Discovering the genes associated with alcoholism would be a great stride for fighting addiction. But, these genes are analyzed to determine someone’s risk of becoming an alcoholic. If a particular gene is present, it doesn’t mean a person is destined to abuse alcohol. The goal is to attempt to identify children and teens who may be at risk for the disease, and stop it before it starts.

Family members of alcoholics should never assume that they are going to become alcoholics themselves. They just need to keep in mind that they are more at risk for it. Growing up in a family where alcoholism is present makes your chances of developing a dependency higher.

In addition to the genetic factors involved with the disease, environmental factors play a role too. People, situations, and things we are exposed to as we grow up can increase the chances of alcoholism.

People who start drinking early are more likely to battle alcoholism. It’s been shown that people who wait until the legal drinking age to drink alcohol are less likely to become alcoholics, and are less likely to deal with alcohol dependence.

Children who were brought up in an abusive home also are more likely to turn to alcohol in later years. This can be verbal, physical, or sexual abuse. The stress associated with any of these situations puts these children at higher risk than those raised in a stable home environment.

Conditions like bipolar disorder, depression, ADHD, anxiety, and schizophrenia also present a higher risk for alcohol abuse. If people are experiencing symptoms of these disorders like mood swings, mania, or split personalities, they may use alcohol as a way to try and heal themselves.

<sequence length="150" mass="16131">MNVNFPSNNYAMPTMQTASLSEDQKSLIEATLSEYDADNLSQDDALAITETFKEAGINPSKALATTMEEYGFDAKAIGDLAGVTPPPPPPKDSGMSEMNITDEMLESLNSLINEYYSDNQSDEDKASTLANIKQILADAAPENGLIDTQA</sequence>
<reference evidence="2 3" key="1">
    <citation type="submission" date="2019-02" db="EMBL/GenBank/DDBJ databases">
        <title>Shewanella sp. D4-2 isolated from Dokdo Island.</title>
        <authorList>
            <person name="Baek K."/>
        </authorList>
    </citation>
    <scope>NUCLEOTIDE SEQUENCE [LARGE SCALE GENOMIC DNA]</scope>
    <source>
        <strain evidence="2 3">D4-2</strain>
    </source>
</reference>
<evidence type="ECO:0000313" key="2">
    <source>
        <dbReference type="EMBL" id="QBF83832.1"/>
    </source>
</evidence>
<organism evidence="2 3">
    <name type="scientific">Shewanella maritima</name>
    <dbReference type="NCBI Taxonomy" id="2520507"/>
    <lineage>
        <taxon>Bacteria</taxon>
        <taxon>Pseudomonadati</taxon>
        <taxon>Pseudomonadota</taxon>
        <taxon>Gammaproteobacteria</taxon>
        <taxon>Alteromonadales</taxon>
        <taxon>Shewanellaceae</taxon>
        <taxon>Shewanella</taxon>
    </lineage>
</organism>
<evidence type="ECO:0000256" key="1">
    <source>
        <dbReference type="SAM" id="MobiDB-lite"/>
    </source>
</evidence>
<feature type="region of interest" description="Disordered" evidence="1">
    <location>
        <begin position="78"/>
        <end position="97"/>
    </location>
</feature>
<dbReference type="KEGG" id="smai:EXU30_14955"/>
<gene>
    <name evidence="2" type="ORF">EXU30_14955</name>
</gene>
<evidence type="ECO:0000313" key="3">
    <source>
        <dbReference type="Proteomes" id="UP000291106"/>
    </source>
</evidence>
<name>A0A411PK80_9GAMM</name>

Is Alcoholism Hereditary

Heritage and alcoholism are closely linked. But, a clear connection between the two can’t be made at this point. The bright side, though, is that great strides have been made in how we study this disease. We are light years ahead of where we were just a short time ago, and studying the disease on a genetic level will only speed up the process.

In fact, scientists have already been able to pinpoint characteristics that demonstrate an increased risk for alcoholism. One of these is a smaller amygdala in the brain.

Some studies have shown that people with a family history of alcoholism possess a smaller than average amygdala in their brain. This part of the brain affects the emotions associated with cravings. Having a smaller amygdala may mean it’s harder for someone to fight those cravings.

Abnormal serotonin levels may also signal an increased risk of alcoholism. Serotonin is one of the most important mood-regulating hormones in the human body. It also plays a large role in many addiction and substance abuse issues.

Serotonin is known as a neurotransmitter. It’s vital to the function of the brain, and can be linked to depression. Abnormal levels of serotonin in the brain could possibly be a signal that someone is at higher risk of alcoholism.

Is alcoholism hereditary? It’s hard to say. But, I think the one thing we can agree on is: continuing to study the disease with the same level of passion will get us an answer sooner rather than later.